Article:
- The Washington Times - Monday, November 2, 2020

Justice Amy Coney Barrett heard oral arguments Monday in her first case on the Supreme Court but had to do it virtually.

The debut of the newly minted justice lacked the grandeur of her taking a seat at the imposing wing-shaped mahogany bench or hearing her first question echo across the stately courtroom.

Instead, the gravity of the moment fell upon a conference call that complied with the high court’s social distance protocols for coronavirus.

“Before we commence the business of the court this morning, it gives me great pleasure on behalf of myself and my colleagues to welcome Justice Barrett to the court,” said Chief Justice John G. Roberts Jr. before they got down to business. “Justice Barrett, we wish you a long and happy career in our common calling.”

Her first case involved the Sierra Club, an environmental group, challenging a denial of access to government records.

Justice Barrett quizzed the government lawyer about what factors a court should examine to determine whether an agency labeled a document in a way to escape disclosure under the Freedom of Information Act.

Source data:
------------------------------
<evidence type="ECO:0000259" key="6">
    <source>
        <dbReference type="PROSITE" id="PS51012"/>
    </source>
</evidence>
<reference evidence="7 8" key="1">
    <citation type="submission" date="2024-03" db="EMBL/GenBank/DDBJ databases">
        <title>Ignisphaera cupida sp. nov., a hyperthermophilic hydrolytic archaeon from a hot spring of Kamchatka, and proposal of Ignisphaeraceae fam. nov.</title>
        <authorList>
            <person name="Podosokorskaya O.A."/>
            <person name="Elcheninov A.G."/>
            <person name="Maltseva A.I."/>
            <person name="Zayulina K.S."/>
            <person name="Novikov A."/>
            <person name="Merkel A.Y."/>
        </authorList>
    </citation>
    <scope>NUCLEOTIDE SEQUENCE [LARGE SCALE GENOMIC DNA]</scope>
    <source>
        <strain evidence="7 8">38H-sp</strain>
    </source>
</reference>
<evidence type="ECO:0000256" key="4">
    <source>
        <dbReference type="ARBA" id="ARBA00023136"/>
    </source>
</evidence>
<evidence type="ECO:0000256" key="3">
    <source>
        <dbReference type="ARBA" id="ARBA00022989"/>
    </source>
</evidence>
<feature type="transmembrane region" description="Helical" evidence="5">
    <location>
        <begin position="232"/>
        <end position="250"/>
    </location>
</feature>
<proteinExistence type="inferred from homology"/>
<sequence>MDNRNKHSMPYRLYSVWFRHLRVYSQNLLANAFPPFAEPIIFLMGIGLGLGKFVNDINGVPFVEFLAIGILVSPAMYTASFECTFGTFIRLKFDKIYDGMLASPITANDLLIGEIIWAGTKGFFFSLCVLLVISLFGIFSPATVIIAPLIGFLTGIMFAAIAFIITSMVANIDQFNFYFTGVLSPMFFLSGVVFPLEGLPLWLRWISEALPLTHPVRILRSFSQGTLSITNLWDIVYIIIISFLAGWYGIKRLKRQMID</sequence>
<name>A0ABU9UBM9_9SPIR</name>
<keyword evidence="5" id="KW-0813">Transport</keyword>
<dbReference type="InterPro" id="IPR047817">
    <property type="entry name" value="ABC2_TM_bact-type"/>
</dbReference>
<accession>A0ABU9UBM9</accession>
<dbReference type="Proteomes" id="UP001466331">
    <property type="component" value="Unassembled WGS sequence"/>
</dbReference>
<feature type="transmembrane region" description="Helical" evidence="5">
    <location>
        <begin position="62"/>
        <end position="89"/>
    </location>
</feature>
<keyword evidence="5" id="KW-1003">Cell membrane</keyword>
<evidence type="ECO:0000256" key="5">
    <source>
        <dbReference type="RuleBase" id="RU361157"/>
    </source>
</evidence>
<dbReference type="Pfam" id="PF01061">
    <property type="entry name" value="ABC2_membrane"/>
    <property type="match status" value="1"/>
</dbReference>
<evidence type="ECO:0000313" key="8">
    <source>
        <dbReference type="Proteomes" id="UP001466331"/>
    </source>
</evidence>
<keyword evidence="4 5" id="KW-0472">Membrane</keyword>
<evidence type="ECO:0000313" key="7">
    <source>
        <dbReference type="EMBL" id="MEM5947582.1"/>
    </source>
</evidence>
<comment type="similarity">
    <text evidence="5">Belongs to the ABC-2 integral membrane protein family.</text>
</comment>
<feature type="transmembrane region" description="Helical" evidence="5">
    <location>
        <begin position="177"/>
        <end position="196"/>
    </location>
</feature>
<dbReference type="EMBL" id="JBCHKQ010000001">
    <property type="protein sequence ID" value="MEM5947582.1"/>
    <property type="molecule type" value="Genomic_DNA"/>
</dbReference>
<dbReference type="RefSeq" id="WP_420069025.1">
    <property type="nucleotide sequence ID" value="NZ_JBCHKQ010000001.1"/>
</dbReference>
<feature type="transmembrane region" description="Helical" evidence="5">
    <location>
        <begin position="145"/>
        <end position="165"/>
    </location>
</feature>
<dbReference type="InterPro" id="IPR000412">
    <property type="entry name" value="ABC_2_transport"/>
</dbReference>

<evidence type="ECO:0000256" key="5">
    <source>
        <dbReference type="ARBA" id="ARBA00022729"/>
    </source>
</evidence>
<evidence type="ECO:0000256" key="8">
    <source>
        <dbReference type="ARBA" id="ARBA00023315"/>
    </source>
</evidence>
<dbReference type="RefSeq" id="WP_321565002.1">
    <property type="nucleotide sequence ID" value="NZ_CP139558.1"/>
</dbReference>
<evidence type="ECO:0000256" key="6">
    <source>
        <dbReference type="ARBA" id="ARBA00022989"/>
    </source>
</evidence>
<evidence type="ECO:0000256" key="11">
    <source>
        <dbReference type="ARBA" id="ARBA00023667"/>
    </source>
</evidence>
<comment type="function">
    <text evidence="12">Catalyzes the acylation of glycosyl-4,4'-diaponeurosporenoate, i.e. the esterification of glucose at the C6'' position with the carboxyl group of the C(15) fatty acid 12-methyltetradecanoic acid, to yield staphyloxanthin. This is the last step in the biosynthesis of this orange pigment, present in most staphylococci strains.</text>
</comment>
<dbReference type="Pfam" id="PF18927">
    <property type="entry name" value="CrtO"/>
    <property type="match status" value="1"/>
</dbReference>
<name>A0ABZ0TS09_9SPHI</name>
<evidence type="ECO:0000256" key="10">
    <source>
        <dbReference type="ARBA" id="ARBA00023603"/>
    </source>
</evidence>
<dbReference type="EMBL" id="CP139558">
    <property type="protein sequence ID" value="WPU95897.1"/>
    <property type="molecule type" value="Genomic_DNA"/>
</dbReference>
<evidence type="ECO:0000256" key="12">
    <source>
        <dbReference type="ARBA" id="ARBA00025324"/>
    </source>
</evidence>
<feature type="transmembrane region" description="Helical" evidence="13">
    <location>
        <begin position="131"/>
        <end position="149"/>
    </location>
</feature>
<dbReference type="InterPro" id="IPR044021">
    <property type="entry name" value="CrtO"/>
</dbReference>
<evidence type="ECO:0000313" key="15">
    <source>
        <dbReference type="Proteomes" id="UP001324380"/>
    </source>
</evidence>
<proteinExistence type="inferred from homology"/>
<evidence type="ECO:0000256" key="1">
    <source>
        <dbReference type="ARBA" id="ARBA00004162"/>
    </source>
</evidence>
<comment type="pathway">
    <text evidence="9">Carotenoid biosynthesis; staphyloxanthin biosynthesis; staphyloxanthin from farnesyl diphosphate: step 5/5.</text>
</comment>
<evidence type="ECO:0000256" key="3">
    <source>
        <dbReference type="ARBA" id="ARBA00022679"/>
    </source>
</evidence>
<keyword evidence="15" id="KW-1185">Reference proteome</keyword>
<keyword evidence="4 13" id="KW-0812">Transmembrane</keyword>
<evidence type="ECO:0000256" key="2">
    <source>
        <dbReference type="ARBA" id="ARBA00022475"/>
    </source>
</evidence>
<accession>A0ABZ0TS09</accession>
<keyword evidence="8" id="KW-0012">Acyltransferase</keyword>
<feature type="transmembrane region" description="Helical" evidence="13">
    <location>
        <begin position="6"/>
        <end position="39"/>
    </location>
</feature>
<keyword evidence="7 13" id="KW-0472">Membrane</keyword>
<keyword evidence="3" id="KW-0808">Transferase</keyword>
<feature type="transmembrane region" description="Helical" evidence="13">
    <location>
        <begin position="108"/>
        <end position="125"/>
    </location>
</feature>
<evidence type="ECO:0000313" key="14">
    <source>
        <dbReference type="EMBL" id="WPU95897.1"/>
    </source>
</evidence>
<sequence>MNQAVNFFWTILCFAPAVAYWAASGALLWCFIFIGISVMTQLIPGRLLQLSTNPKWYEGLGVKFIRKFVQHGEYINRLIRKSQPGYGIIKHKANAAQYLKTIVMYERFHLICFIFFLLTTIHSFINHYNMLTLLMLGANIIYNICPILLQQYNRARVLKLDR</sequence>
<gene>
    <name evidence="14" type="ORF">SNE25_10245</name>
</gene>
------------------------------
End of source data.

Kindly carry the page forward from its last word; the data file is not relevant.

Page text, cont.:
“You said that if a government official simply stamps ‘draft’ on it and sent it over and, as Justice [Brett M.] Kavanaugh is positing, did so to avoid FOIA disclosure requirements, you said that a court might look at other factors to determine whether it’s still final. What other factors would a court consider?” she asked.

The hour-long oral arguments came after the Sierra Club requested documents about the Environmental Protection Agency’s proposed 2011 regulations on factories and plants taking in water from lakes and rivers to cool machinery.

The EPA moved to regulate the design and operation of the water intake structures since they could cause harm to aquatic life under the Clean Water Act. The agency consulted with the Fish and Wildlife Service and the National Marine Fisheries about the impact of the regulations as part of the Endangered Species Act.

The Sierra Club filed a Freedom of Information Act (FOIA) request to obtain the opinions issued from the other agencies on the impact of the proposed rule.

A lower court sided against the federal government, which withheld some of the records based on claims that they were part of a pre-decisional process and not final adopted documents by the EPA.

After granting the government’s appeal, the high court is deciding whether those documents can be exempt from FOIA rules.

A decision in the case will be issued by the end of June when the justices are expected to wrap up the court’s 2020 term.

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